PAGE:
We start out with the bio / background on Tom Shachtman and how he ended up writing about the Amish. We then delve into Amish basics, how the Amish ended up in America and why their population seemed to explode in the early 20th century. Tom explains the Rumspringa rite of passage and how it is key to the retention rate for the Amish community. We cover one more Amish pillar, the ordnung, which is the unwritten set of strict rules adopted by each individual Amish community. We discuss two of the most infamous Amish rules: no cars and no electricity.

Shachtman explains how the non-use of mainstream grid technology is based on a Biblical passage that the Amish hold dear. This segues into some discussion on the Amish kids, going through Rumspringa, that Shachtman interviewed for the book. He also talks about some of the lessons he learned from spending so much time with the Amish. We discuss the overarching trend of Amish kids' intense fear of Hell, which seems to hang over them throughout Rumspringa. Next we talk about the trend of excessive alcohol and drug use during Rumspringa and Shachtman explains why this seems to happen.

We talk about how Rumspringa has changed over the years and what purpose the rite of passage had originally served for the Amish. We find out if there are any big differences between how men versus women experience Rumspringa. Shachtman uses this to illustrate how the Rumspringa process serves as an "innoculation" for the Amish before they enter the sect. Shachtman explains that many Amish kids going through Rumspringa end up staying Amish because they know what to expect from that lifestyle and can handle it easier than entering the "English world" as mainstream America is called.

This leads to Shachtman detailing the Amish adherence to a unique educational system, which sees kids only educated up to the 8th grade. This style of educating, he explains, is group oriented instead of individual oriented, which further strenghtens the Amish "retention rate" post-Rumspringa.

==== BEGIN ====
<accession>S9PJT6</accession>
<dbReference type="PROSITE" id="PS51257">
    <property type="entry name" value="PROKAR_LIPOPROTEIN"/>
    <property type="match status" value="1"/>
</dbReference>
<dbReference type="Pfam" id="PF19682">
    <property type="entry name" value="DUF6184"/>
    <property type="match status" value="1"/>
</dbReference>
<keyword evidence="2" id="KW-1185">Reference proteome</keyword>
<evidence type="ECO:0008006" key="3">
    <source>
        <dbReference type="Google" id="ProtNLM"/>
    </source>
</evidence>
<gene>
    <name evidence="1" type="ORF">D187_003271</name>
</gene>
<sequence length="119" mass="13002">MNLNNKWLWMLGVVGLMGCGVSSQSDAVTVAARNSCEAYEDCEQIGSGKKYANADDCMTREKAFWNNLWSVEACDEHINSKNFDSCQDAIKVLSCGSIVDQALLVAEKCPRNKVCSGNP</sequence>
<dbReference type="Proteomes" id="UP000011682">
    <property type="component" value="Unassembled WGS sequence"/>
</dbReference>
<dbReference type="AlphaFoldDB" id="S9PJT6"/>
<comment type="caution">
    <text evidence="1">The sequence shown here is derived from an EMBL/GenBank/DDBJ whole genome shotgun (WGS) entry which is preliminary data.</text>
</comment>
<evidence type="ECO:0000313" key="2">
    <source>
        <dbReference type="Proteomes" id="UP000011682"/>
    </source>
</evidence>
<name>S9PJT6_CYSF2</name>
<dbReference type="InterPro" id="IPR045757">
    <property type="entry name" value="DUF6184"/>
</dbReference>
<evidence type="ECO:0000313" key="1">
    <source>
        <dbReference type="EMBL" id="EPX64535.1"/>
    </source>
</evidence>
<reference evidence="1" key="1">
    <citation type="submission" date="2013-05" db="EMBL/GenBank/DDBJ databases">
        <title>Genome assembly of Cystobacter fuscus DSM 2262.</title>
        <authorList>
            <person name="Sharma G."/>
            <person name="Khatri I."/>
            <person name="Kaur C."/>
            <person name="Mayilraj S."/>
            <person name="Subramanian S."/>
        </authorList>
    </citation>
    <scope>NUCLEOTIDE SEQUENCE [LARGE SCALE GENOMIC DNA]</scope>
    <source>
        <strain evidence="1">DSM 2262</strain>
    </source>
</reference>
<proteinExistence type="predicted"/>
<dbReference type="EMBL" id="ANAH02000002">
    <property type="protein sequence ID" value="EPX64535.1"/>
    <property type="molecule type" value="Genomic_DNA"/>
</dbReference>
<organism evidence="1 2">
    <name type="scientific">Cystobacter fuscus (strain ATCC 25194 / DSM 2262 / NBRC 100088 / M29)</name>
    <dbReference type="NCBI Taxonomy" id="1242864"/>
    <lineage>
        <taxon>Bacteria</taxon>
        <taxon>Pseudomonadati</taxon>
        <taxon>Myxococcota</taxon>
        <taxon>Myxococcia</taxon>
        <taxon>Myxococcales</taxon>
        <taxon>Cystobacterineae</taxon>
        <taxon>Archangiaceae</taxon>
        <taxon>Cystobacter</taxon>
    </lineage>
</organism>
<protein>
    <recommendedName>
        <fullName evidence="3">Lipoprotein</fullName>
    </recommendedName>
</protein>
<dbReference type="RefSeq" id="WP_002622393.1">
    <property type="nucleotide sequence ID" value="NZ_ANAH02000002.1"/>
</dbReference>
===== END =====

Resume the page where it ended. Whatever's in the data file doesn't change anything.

After that, we talk about the infamous form of discipline used by the Amish: shunning. He explains how the shunning works and that, contrary to popular belief, someone deciding, post-Rumspringa, to not become Amish is spared from the shunning while someone who is baptized, then leaves the sect, is shunned. Shachtman talks about the emotional toll it takes on a shunned member of the community after they have been "put in the ban" and the courage it takes for an Amish person to decide to leave and enter the "English world." Shachtman notes the four big obstacles facing an Amish person when they enter the mainstream after a lifetime in the Amish community. Going from there, we segue into how these factors end up being key elements that lead kids during Rumspringa to ultimately decide to remain Amish.

From there, we cover another big trend in the Amish community, which sees less Amish becoming farmers and, instead, working in mainstream jobs alongside non-Amish people. Looking at the tenuous relationship between the two communities, we find out how the Amish feel about the surrounding mainstream areas that use the Amish as a tourist attraction and profit generator. We look at another interesting trend afflicting the Amish community: the high number of genetic diseases as a result of inter-marrying within the small population base.

Looking ahead to the future, Shachtman speculates on what forms Rumspringa will take for future generations of Amish kids. He explains his argument that the Amish education system should change to allow for certain skills to be obtained by the Amish for which they usually have to bring in someone from the outside world, like accounting or health care personnel.

Wrapping things up, we find out what Shachtman thought of the TV program "Amish in the City" which detailed Amish kids going through Rumspringa. We also find out where folks can pick up a copy of Rumspringa and what's next for Tom Shachtman.

Tom Shachtman has written thirty books, and many television documentaries. He holds a B.S. in experimental psychology, an M.F.A. in theater, and taught writing at New York University and at Harvard University Extension. He has also lectured at more than a dozen other colleges and universities around the country on various historical, social, and economic subjects.

A former executive at the National Geographic Society, he has been a consultant to the Alfred P. Sloan Foundation and to the New York Zoological Society. He is a long-term member of The Authors Guild, the Writers Guild of America, and is a former president of the board of The Writers Room in New York City, an urban writers' colony. He is currently a trustee of the Connecticut Council on the Humanities, and a director of the newly-formed Upper Housatonic Valley National Heritage Area.

His website is www.tomshachtman.com

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1 Hr 8 Min.
Thomas Shachtman